Roger's Versionby John Updike
A born-again computer whiz kid bent on proving the existence of God on his computer meets a middle-aged divinity professor, Roger Lambert, who'd just as soon leave faith a mystery. Soon the computer hacker begins an affair with professor Lambert's wife and Roger finds himself experiencing deep longings for a trashy teenage girl.
“Wonderful reading from beginning to end . . . The precise, laconic bull’s-eye descriptive passages in this novel continually amaze with their absolute accuracy.”—San Francisco Chronicle
“Wonderfully tricky and nakedly sharp-minded . . . Updike’s Roger Lambert is a perfectly 20th-century beast—boastfully wicked in all directions.”—The Washington Post Book World
- Knopf Doubleday Publishing Group
- Publication date:
- Product dimensions:
- 6.19(w) x 9.01(h) x 0.94(d)
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Meet the Author
John Updike was born in Shillington, Pennsylvania, in 1932. He graduated from Harvard College in 1954 and spent a year in Oxford, England, at the Ruskin School of Drawing and Fine Art. From 1955 to 1957 he was a member of the staff of The New Yorker. His novels have won the Pulitzer Prize, the National Book Award, the National Book Critics Circle Award, the Rosenthal Foundation Award, and the William Dean Howells Medal. In 2007 he received the Gold Medal for Fiction from the American Academy of Arts and Letters. John Updike died in January 2009.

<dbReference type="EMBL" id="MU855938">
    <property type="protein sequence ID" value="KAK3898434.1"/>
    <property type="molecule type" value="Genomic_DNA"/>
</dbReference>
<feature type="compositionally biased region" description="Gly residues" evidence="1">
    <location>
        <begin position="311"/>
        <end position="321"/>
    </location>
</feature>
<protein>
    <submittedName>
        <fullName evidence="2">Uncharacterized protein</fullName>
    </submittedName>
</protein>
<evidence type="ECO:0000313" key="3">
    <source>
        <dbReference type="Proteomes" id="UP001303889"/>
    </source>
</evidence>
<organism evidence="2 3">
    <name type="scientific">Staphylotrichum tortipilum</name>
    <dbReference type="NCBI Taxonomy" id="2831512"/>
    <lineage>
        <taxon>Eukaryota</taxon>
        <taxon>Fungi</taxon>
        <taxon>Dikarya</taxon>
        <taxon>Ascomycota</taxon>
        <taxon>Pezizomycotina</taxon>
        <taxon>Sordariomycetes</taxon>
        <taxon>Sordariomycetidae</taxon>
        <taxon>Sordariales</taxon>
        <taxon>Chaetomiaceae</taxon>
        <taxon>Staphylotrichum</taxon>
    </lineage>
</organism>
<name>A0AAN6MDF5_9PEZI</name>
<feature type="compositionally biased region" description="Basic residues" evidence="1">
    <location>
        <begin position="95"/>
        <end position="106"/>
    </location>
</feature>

- Date of Birth:
- March 18, 1932
- Date of Death:
- January 27, 2009
- Place of Birth:
- Shillington, Pennsylvania
- Place of Death:
- Beverly Farms, MA
- A.B. in English, Harvard University, 1954; also studied at the Ruskin School of Drawing and Fine Art in Oxford, England
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Most Helpful Customer Reviews
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I was assigned to read this book for a high school English class in order to throughly understand the importance of disfunctional relationships is the United States from 1976-1990. Well, it certainly does that. The characters from this book really do need to go on 'Jerry Springer' because each of them is really messed up in the head! Everyone is deceiving and in some way whether it be to themselves or to another person. Overall the book leaves the reader with a very negative feeling. Otherwise it's written very well. However, keep in mind that this book was not meant for immature readers. It has graphic descriptions of sexual acts, so keep this one away from the kids. Happy Reading!